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De Quervains – Post Pregnancy Wrist Pain. How to treat it?

Wrist Pain. How to treat it

Do you have wrist pain or pain around the base of the thumb (as shown above)? Often when lifting objects? Have you recently had a baby?

You might have De Quervains tenosynovitis.

In this article I will outline what De Quervains is, how you can manage is and how to progress back to your best with 3 easy exercises.


De Quervains tenosynovitis is a type of wrist pain that is found mostly in women with newborn babies due to the increased load on tendons around the wrist from lifting the baby up off the ground. However, it can also occur in anyone who’s suddenly had a dramatic increase in wrist and hand related activities such as gripping, grasping, pinching or squeezing. De Quervains tenosynovitis is the inflammation of the fluid filled sheath that surrounds the tendons on the radial (thumb side) side of the wrist. The tendons affected are called the Abductor Pollicis Longus (APL) and the Extensor Pollicis Brevis (EPB) muscles.



Due to this condition being predominantly an overuse type of injury, the first step to reducing pain is to offload the tendons. Firstly, you need to identify those activities that are aggravating, whether this is lifting the newborn baby, gardening or computer work. Avoid these activities when possible. When lifting a baby, use the injured hand facing up to “scoop” the baby up with that hand. Taking anti-inflammatories and icing the area can help reduce pain. These are the first few steps that are most often required to bring symptoms down to a tolerable level.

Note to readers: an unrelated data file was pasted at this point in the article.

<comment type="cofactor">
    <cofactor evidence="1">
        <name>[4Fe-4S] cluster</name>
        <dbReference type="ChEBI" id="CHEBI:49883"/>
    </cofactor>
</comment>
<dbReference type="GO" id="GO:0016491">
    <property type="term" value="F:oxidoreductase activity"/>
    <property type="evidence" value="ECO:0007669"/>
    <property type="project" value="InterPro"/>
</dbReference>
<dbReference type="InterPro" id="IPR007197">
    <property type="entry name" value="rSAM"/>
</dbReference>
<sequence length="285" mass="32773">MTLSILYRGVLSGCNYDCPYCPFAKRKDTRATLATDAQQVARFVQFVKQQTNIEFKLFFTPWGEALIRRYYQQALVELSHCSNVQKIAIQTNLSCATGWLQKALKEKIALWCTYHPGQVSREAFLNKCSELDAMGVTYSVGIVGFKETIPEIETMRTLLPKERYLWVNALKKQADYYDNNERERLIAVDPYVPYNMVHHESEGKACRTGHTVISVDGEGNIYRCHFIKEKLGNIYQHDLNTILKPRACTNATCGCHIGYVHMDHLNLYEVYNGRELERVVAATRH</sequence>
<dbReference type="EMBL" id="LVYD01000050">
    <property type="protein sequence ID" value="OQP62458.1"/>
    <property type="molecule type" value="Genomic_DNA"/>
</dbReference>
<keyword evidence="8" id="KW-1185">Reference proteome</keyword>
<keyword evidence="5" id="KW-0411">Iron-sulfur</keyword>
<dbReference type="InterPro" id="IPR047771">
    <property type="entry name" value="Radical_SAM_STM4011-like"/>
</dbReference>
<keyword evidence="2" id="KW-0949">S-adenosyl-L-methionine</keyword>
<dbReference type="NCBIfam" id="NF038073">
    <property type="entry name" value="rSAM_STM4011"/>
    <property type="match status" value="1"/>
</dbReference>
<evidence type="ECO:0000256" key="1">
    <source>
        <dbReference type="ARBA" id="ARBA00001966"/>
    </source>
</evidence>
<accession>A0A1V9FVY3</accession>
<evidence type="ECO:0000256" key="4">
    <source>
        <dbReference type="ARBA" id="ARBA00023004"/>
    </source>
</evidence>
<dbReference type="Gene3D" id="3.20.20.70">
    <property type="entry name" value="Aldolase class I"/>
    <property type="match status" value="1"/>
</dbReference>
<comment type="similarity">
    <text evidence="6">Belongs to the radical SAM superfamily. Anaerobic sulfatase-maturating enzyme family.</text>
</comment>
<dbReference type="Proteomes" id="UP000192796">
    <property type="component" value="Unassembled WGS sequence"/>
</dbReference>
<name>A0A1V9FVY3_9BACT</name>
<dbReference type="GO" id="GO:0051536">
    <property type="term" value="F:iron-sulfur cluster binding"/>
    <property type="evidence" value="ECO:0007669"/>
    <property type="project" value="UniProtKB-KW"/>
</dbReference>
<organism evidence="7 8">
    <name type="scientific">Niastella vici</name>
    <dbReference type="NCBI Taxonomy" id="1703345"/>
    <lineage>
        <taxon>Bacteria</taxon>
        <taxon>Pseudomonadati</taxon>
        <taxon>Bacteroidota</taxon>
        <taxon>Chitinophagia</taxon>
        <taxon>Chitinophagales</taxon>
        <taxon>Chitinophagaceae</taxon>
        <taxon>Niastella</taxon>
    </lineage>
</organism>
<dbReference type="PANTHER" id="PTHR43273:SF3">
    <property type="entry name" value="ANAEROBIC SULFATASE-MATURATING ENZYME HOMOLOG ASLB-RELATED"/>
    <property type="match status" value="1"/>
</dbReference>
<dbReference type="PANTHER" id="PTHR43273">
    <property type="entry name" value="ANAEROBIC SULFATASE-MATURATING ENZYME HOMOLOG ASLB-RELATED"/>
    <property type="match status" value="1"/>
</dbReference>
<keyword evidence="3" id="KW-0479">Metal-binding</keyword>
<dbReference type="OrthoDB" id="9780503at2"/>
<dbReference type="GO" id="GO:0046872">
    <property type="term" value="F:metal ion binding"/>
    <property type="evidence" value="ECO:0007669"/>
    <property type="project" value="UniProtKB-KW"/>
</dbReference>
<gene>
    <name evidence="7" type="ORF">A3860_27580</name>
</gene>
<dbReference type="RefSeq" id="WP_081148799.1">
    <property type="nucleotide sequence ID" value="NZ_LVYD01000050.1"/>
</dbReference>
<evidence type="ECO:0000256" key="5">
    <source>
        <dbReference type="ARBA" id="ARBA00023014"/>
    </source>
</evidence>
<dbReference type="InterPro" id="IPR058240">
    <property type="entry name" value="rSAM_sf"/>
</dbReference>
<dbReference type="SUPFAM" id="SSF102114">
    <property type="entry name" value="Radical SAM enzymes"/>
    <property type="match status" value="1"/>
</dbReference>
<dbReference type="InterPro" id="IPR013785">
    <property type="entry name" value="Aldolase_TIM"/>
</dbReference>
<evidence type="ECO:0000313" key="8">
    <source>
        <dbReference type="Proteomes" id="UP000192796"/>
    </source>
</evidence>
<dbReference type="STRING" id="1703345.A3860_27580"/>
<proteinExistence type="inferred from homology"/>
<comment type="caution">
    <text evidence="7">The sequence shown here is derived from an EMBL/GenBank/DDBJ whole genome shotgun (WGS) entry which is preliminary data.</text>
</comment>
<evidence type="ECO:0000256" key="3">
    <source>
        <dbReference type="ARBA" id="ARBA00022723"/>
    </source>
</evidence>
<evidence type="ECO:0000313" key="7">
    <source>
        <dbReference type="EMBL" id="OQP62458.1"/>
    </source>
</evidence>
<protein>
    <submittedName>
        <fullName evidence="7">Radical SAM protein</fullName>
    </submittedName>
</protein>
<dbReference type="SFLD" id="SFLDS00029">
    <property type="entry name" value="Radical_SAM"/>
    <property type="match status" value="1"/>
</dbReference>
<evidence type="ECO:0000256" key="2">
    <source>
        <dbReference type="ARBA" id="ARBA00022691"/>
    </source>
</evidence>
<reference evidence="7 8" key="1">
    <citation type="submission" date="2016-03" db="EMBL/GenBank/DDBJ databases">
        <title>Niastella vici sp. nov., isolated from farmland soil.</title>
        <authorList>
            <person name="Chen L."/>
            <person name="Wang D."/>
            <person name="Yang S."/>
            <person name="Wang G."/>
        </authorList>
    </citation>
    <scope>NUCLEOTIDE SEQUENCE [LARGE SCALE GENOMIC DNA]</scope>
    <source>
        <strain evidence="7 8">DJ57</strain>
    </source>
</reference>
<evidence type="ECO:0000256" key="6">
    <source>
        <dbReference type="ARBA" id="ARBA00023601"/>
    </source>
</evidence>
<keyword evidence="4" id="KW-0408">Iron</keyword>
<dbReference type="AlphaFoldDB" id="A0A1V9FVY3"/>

carrying baby with dequearvains

From here it is necessary to begin to improve pain-free range of motion and strengthen the tendons. Below I will outline 3 exercises that will help you get back to ultimate wrist and hand function. It’s important to note that if these exercises flare up your symptoms for hours after and into the next day, then you will need more time to offload.


Exercise 1 – Range of motion: These exercises will help the gliding of the painful tendons within the tendon sheath and improve your pain free range. Perform the following thumb movements up to 30 times each. If you cannot tolerate the full movement then reduce the amount of movent in the intended direction until pain is tolerable.


Exercises 2 & 3 – Strengthening: This exercise is to help directly strengthen the injured thumb tendons.

  1. Isometric hold: An isometric hold is when a contraction of the muscles occur without movement. Wrap a rubber band around your thumb and index finger. Gently pull the rubber band away and hold for 10 seconds. Only pull as far as you are comfortable pain-wise. Perform 10 x 10 second holds.
  2. Concentric/Eccentric: This is your more typical type of strengthening and should only be commenced once isometrics are able to be performed with full range of motion and without pain. Pull the rubber band, then let go slowly, and repeat. Complete 3 sets of 10 repetitions.


I hope this article has been helpful. If you have any questions, please call us at (02) 7226 3432 or make a booking online here.





References for pictures.